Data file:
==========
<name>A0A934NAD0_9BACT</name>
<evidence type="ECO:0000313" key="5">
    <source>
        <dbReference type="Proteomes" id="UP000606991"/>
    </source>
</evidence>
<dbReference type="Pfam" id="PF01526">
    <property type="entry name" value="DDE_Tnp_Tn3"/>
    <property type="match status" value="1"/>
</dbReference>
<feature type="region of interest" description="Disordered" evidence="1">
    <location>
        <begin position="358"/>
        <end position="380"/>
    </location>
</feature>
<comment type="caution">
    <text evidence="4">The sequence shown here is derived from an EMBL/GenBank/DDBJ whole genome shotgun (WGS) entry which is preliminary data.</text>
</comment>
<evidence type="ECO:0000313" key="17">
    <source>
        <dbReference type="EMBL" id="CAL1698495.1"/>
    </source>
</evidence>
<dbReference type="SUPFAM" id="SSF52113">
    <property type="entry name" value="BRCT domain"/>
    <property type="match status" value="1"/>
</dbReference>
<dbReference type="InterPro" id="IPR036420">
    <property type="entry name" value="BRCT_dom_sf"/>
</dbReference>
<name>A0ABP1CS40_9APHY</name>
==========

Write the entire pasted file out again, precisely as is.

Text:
<name>A0A934NAD0_9BACT</name>
<evidence type="ECO:0000313" key="5">
    <source>
        <dbReference type="Proteomes" id="UP000606991"/>
    </source>
</evidence>
<dbReference type="Pfam" id="PF01526">
    <property type="entry name" value="DDE_Tnp_Tn3"/>
    <property type="match status" value="1"/>
</dbReference>
<feature type="region of interest" description="Disordered" evidence="1">
    <location>
        <begin position="358"/>
        <end position="380"/>
    </location>
</feature>
<comment type="caution">
    <text evidence="4">The sequence shown here is derived from an EMBL/GenBank/DDBJ whole genome shotgun (WGS) entry which is preliminary data.</text>
</comment>
<evidence type="ECO:0000313" key="17">
    <source>
        <dbReference type="EMBL" id="CAL1698495.1"/>
    </source>
</evidence>
<dbReference type="SUPFAM" id="SSF52113">
    <property type="entry name" value="BRCT domain"/>
    <property type="match status" value="1"/>
</dbReference>
<dbReference type="InterPro" id="IPR036420">
    <property type="entry name" value="BRCT_dom_sf"/>
</dbReference>
<name>A0ABP1CS40_9APHY</name>